How did I get here? I’d feel like a marm or a scold if I told a stranger that he has bad manners; so instead I wage a campaign of subtle remonstrance. That this subtle remonstrance was, in its initial forays at least, mostly lost on my interlocutors did not faze me: being able to sublimate my irritation was its own reward.

But I like to think that in some instances my behavior, by causing others to wonder what I’m going on about, may help to carry out etiquette’s mandate: to promote empathy. It’s my distinct hope that the person who is apologized to when she drops my apple is a person who will have an epiphany the next time someone drops her apple.

And yet, placated though I am by the realization that I am providing others with gentle, time-released lessons, sometimes the angry little man inside me wants more. Much more. To wit, an apology.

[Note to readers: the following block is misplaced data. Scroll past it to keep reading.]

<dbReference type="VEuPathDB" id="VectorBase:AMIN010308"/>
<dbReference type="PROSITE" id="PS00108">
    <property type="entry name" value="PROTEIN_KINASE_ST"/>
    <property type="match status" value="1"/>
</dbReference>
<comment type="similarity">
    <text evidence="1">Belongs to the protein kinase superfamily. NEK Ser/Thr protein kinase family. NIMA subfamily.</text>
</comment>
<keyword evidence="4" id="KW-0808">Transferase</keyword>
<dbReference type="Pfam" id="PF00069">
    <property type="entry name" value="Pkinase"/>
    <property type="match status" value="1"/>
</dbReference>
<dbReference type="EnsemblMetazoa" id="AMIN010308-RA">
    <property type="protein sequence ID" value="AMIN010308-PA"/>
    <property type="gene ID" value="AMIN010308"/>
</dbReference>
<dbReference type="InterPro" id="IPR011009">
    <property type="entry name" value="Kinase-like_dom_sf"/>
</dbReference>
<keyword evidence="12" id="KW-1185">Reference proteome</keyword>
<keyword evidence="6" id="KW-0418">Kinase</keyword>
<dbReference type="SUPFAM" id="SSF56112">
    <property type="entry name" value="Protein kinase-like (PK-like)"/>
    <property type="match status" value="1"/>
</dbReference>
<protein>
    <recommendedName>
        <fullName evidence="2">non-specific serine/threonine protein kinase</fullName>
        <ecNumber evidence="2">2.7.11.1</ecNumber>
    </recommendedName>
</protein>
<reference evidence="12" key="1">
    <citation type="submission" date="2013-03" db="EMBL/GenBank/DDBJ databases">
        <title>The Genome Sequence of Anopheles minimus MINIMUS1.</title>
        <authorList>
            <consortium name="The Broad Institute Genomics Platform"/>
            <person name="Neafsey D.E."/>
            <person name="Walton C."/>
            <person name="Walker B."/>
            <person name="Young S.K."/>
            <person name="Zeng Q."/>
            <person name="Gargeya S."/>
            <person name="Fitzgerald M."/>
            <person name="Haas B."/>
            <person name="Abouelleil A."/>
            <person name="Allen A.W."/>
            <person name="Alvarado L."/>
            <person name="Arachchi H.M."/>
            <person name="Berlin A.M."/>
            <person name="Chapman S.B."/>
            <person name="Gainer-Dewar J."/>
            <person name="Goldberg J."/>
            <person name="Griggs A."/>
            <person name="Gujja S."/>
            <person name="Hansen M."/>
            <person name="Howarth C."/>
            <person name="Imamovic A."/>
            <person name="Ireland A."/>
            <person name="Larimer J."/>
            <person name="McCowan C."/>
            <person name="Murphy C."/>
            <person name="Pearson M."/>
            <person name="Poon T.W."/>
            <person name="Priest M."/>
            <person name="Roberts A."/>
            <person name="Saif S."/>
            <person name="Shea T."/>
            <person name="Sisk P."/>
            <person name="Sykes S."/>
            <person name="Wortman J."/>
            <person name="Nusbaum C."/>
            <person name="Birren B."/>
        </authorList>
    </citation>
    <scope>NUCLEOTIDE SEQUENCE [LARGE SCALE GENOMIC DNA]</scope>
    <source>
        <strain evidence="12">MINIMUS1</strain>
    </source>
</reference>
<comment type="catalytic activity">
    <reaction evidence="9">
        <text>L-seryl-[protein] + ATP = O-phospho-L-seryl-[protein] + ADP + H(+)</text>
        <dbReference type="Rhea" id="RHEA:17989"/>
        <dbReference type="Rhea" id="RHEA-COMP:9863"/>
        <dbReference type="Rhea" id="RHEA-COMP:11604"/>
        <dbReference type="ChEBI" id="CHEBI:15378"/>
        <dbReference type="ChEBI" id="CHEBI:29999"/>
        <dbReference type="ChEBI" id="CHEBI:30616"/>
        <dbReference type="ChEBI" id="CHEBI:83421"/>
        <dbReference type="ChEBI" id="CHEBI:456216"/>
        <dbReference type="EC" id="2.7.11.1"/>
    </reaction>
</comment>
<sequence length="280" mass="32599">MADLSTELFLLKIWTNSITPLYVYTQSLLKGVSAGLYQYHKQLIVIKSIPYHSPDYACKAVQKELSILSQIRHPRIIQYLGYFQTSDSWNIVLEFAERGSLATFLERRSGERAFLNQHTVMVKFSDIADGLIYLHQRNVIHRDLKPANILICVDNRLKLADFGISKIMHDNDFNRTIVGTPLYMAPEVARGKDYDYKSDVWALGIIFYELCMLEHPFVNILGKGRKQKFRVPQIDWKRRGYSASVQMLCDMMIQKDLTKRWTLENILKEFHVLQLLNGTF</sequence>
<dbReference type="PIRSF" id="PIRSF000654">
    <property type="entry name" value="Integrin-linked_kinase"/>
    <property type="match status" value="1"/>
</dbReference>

So I have become more explicit in my acts of reverse etiquette. The other day I apologized to a tall, bearded man who slammed his duffel into me at Sixth Avenue and Eighth Street. Then I told him, “I’m saying what you should be saying.” He responded, in toto, “Oh, right.”

Though this response could not be described as “blanket-like,” it nevertheless gave me enough ground to see that I was on the right track. I realized that I just need to be even more explicit with people. So the other day, when a stroller-pushing mother semi-vigorously bumped into me at Sixth Avenue and Eighth Street — this corner is apparently the Bermuda Triangle of manners — I expressed remorse, and added, “No one says I’m sorry anymore, so I do it for them.”


“My idea is that if I say I’m sorry, then at least the words have been released into the universe.”

She stared at me with equal parts irritation and faint horror, as if I had just asked her to attend a three-hour lecture on the history of the leotard.